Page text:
The new season of dance at UCSB Arts & Lectures kicks off next week with a company that’s got strong Santa Barbara ties: Alonzo King LINES Ballet. Now based in San Francisco, King spent his teen years here on the Central Coast and danced with Santa Barbara Ballet before going on to study and perform in New York. He founded LINES more than 30 years ago, and the company has developed an international reputation for sleek, contemporary ballet choreography and world-class performers. Last in town in 2004, they return on Wednesday night with two ensemble works from the recent repertory: “Resin” (2011), which explores Sephardic musical traditions, and “Meyer” (2013), set to a commissioned score by celebrated composer and double-bassist Edgar Meyer. Last week, King spoke to me about finding humanity in dance, as well as the inextricable link between music and movement.

<b>ON POINTE:</b> Alonzo King LINES Ballet brings 2011's "Resin" to life at the Granada Theatre on October 2.

You work in close collaboration with your dancers. What do you look for in a performer, and how do you know when you’ve found it? You look for people who are dancing their consciousness. We dance who we are, sing who we are, talk who we are, and exhibit who we are by our actions. In someone’s voice you hear a lot about who they are. You can hear whether they are angry, self-righteous, vain. A lot of heart and mind are embedded in voice. You get a similar sense when someone auditions. You can see when people are imitating, when they’re self-conscious, looking for a reward, or posing. You can also see when they are inebriated by being in dialogue with a form — when they want to serve the art, not show themselves off. That is what you’re drawn to. When you see someone who is being herself, then you have an original, and that’s who you want to work with.

You talk a lot about process over product. How do you teach this philosophy to your dancers? There’s an idea that your occupation is nine-to-five, and prior and post you have nothing to do with that, but the reality is that who you are and what you think is really your life’s job. The goal is to discover who you are. The artists I work with, they’re thinking about how they approach everything in terms of honesty — that means from the moment they wake up to the moment they go to bed, what they put in their bodies, what they drink and eat, how they greet people — being present so they are not multitasking or hiding.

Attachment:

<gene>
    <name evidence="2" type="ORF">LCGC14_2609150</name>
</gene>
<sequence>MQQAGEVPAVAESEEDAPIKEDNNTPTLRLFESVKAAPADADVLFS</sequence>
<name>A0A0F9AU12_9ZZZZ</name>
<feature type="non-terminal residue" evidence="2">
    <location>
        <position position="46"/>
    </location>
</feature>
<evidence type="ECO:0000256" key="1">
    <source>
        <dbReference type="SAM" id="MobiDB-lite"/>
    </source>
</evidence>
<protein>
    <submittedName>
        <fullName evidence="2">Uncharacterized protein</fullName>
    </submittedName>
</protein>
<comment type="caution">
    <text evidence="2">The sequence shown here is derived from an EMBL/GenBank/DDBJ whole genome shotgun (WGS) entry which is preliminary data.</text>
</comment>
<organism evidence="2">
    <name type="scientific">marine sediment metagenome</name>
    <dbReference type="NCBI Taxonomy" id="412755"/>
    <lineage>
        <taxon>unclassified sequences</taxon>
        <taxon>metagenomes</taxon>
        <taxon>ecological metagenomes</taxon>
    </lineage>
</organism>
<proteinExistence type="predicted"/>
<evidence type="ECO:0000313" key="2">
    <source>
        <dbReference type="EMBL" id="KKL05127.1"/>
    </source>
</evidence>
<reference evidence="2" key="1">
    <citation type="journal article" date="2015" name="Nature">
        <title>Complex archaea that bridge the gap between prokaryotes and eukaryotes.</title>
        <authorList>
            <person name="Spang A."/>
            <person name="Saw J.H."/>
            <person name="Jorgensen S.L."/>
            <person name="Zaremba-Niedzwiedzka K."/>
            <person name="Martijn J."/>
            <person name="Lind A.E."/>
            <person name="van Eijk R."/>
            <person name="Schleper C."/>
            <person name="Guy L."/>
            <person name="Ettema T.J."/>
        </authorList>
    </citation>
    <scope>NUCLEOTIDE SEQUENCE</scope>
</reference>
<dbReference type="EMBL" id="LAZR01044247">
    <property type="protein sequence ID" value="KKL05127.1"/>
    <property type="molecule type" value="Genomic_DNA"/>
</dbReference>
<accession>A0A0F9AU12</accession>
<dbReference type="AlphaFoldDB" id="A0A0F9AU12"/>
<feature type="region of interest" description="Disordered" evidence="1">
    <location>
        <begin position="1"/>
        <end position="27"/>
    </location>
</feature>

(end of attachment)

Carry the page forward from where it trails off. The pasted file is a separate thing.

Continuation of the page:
If we really boil it down, we are not our personal stories. Marital status, sex, race, age, skin tone, geographic location, where you grew up — those things are not who we are. At the end of our lives, the real questions will be: How much did you love and give back? How much did you participate? How much were you really present? That is done in seconds of thought. People have this idea that they’re going to do something big. But we are transformed by how we think, second by second.

Why does dance matter? Because everything is dance. There’s nothing that’s not dance. The big bang — what was that but a big ballet? You cannot make sound without movement, so they’re inextricable. What we have in the earliest primordial cultures is sound and movement. What’s going on in our bodies but blood pumping through vessels, hearts beating, speeding and slowing; what is the principal expression of life but movement? What is not dance? is really the question.

There is a huge belief in sports and even social dance in our communities, but theatrical dance is really suffering. It has been ripped out of our education. Art has become elitist because it’s a thing of choice and therefore is about who can afford it. In America in particular, people feel threatened when they don’t understand something because they have not had experience with it. Theatrical dance is less and less known, and that’s horribly sad. Yet if every bit of money was taken away, it would still occur: Someone has to do something because they have to do it, and that’s always been the case.

What can audiences expect from your Santa Barbara program? What they will really be seeing is artists at the highest level discussing — in a physical treatise — what life is about. What people have in common on the planet is the avoidance of pain and suffering, and the aim for some kind of joy that’s ever new. We’re all engaged in a balancing act of trying to obtain that with all the obstacles that come into life. That is what the audience is going to be seeing. And they’re going to see it danced by extraordinary artists at the top of their game who perform around the globe.

I think it’s important that people come to the theater and stop thinking — that they come without expectations, sit down, open their hearts, and allow themselves to feel. It’s not important to be smart. The work is sculpted to speak to the soul.


UCSB Arts & Lectures presents Alonzo King LINES Ballet at the Granada Theatre (1214 State St.) on Wednesday, October 2, at 8 p.m. Call (805) 893-3535 or visit for tickets and info. A community dance class with the company will be held at the Gustafson School of Dance (2285 Las Positas Rd.) on Tuesday, October 1, at 4:30 p.m. Call (805) 966-6950 or visit to reserve a space.


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